You decide: Who will win New York Film Critics Circle Awards?

The winners of the 78th annual New York Film Critics Circle Awards will be announced on Dec. 3.

Among this year’s leading contenders, Daniel Day-Lewis (“Lincoln“) has been a particular favorite of the NYFCC with four wins for his 1985 supporting performances in “My Beautiful Launderette” and “Room with a View” and his leading roles in “My Left Foot” (1989), “Gangs of New York” (2002) and “There Will Be Blood” (2007). While he was not nominated by the academy in 1985, he claimed Oscars in 1989 and 2007.

Last year, the NYFCC was so determined to get ahead of the other film awards that it unveiled its winners on Nov. 28. “The Artist” won both Best Picture and Best Director (Michel Hazanavicius) at these kudos before taking both these prizes at the Oscars.

Other than “The Artist,” only three of the last 12 NYFCC champs repeated at the Oscars: “The Lord of the Rings: The Return of the King” (2003), “No Country for Old Men” (2007) and “The Hurt Locker” (2009). Five NYFCC Best Picture honorees reaped nominations in this top race: “Traffic” (2000), “Sideways” (2004), “Brokeback Mountain” (2005), “Milk” (2008) and “The Social Network” (2010). And three NYFFC winners were snubbed by the academy: “Mulholland Drive” (2001), “Far From Heaven” (2002) and “United 93” (2006).

Among the most recent dozen NYFCC directing champs, Hazanavicius was the seventh to also win an Oscar, joining the likes of Steven Soderbergh (“Traffic,” 2000), Clint Eastwood (“Million Dollar Baby,” 2004), Ang Lee (“Brokeback Mountain,” 2005), Martin Scorsese (“The Departed,” 2006), Joel and Ethan Coen (“No Country for Old Men,” 2007) and Kathryn Bigelow (“The Hurt Locker,” 2009).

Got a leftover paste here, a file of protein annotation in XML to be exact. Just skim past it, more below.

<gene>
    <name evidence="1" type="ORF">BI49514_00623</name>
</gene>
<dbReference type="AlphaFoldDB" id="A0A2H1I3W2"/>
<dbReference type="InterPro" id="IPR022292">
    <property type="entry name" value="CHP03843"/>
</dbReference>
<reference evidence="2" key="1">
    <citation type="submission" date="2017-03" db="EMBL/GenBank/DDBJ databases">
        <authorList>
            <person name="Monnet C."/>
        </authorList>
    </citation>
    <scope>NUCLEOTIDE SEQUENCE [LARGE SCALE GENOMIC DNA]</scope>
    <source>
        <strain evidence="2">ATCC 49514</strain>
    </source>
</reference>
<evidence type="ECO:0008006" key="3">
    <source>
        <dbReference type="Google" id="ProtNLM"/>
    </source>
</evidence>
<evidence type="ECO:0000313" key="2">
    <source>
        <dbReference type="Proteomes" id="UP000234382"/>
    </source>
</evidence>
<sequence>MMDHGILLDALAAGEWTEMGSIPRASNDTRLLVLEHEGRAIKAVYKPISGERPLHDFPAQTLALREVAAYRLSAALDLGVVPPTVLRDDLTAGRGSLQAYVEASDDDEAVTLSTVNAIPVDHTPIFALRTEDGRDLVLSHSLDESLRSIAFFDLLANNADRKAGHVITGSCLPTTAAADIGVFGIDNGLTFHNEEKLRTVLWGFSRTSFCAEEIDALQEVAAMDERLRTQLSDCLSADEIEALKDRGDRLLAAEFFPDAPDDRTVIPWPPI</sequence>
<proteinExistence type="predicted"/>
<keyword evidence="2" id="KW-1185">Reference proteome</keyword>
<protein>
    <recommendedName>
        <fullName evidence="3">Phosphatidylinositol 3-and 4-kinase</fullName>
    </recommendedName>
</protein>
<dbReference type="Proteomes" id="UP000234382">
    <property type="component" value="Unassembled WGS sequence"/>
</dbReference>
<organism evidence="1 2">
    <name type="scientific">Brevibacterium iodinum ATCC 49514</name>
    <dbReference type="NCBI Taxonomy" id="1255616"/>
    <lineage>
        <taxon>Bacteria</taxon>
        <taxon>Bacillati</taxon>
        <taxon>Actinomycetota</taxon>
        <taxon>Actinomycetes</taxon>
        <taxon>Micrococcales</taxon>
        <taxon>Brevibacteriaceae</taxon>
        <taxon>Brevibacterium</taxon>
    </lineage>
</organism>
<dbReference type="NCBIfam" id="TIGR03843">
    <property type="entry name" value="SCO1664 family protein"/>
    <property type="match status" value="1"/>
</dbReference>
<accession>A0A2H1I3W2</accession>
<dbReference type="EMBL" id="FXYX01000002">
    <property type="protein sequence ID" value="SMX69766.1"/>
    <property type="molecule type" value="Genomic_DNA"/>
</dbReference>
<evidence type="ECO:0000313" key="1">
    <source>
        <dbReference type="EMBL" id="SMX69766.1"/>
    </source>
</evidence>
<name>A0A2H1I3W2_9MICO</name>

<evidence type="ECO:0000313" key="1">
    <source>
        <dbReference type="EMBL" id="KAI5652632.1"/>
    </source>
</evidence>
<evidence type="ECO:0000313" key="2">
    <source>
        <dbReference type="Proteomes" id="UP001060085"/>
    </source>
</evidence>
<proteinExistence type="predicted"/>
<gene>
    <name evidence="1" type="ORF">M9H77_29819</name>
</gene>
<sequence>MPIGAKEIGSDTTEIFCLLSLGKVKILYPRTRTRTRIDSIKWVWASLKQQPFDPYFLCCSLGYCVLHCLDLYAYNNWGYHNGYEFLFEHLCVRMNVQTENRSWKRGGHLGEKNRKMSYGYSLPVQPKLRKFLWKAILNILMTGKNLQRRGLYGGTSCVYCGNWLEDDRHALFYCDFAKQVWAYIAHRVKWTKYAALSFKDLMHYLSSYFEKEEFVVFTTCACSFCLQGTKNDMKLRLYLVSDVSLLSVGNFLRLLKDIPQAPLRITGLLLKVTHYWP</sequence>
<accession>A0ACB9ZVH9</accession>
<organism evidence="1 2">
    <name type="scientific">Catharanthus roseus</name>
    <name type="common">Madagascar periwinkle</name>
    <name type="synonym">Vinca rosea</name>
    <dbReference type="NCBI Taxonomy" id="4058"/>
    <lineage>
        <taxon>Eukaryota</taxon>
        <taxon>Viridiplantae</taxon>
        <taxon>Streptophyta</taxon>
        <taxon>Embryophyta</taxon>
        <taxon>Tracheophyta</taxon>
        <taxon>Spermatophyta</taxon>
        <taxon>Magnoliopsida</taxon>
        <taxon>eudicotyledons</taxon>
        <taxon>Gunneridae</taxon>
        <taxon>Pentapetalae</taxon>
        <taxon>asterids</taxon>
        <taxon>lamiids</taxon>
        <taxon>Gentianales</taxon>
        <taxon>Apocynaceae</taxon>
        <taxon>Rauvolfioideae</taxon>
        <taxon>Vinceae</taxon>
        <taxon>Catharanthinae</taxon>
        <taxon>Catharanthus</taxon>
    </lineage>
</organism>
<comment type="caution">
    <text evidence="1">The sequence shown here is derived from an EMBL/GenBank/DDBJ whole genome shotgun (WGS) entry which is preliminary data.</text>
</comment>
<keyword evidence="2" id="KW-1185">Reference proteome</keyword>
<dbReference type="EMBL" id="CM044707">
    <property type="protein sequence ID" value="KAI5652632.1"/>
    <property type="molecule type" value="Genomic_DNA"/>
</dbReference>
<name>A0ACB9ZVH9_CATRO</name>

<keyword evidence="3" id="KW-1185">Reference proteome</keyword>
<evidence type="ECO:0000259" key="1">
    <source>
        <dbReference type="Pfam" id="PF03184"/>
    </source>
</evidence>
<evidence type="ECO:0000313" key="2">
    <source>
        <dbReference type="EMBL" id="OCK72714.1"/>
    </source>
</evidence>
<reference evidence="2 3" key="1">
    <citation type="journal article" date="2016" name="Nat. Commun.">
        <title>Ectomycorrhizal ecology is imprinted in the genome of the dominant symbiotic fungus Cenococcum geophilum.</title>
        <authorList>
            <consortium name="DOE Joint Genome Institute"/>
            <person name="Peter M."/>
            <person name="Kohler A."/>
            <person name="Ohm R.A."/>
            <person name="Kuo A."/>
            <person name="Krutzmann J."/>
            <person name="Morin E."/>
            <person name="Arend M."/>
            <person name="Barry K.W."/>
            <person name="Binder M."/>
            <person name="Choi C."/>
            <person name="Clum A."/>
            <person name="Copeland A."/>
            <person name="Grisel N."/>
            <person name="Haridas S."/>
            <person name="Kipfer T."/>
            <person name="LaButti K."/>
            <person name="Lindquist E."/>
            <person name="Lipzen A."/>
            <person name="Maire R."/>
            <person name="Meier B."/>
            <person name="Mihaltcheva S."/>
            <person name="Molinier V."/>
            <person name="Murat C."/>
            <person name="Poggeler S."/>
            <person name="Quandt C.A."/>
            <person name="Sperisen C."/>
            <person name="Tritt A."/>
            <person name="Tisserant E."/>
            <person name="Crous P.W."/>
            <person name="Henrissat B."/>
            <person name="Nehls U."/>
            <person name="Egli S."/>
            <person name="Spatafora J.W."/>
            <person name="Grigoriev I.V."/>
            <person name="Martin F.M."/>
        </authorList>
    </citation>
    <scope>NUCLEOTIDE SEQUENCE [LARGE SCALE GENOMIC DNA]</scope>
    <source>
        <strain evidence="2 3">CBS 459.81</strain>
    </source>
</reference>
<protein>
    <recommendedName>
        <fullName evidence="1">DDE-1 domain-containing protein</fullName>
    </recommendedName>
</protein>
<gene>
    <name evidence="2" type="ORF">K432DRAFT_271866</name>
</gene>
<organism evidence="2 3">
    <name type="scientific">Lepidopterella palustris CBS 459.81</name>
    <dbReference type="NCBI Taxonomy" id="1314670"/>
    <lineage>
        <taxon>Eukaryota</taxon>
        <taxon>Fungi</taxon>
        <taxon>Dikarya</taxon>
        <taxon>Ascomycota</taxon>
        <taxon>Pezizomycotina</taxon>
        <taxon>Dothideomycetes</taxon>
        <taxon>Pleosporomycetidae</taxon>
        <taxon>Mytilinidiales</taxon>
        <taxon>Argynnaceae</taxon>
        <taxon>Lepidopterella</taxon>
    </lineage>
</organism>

Three of the NYFCC Best Director honorees — Robert Altman (“Gosford Park,” 2001) Sofia Coppola (“Lost in Translation,” 2003) and David Fincher (“The Social Network,” 2010) —  were at least Oscar nominees while two — Todd Haynes (“Far From Heaven,” 2002) and Mike Leigh (“Happy-Go-Lucky,” 2008) — were snubbed entirely.

Last year, Meryl Streep won her fourth Best Actress prize from the Gotham critics for her portayal of British PM Margaret Thatcher in “The Iron Lady.” She went on to claim her third Oscar for the role.

Besides Streep, only two of the last 12 NYFCC winners repeated at the Oscars: Reese Witherspoon (“Walk the Line,” 2005) and Helen Mirren (“The Queen,” 2006). Seven of the NYFCC Best Actress honorees — Laura Linney (“You Can Count on Me,” 2000), Sissy Spacek (“In the Bedroom,” 2001), Diane Lane (“Unfaithful,” 2002), Imelda Staunton (“Vera Drake,” 2004), Julie Christie (“Away from Her,” 2007), Streep (“Julie and Julia,” 2009) and Annette Bening (“The Kids Are All Right,” 2010) — were at least Oscar nominees while two — Hope Davis (“American Splendor” and “The Secret Lives of Dentists,” 2003) and Sally Hawkins (“Happy-Go-Lucky,” 2008) — were snubbed entirely.

Brad Pitt was cited as Best Actor by the NYFCC for his work in both “Moneyball” and “The Tree of Life.” He reaped an Oscar bid for “Moneyball” but lost as did six of the other 12 most recent NYFCC winners: Tom Hanks (“Cast Away,” 2000), Tom Wilkinson (“In the Bedroom,” 2001), Day-Lewis (“Gangs of New York,” 2002), Bill Murray (“Lost in Translation,” 2003), Heath Ledger (“Brokeback Mountain,” 2005) and George Clooney (“Up in the Air,” 2009).

Besides Day-Lewis for “There Will Be Blood,” three of the last 12 NYFCC winners went on to take home Oscars: Forest Whitaker (“The Last King of Scotland,” 2006), Sean Penn (“Milk,” 2008) and Colin Firth (“The King’s Speech,” 2010). Only one NYFCC champ — Paul Giamatti (“Sideways,” 2004) — was snubbed entirely by the academy.

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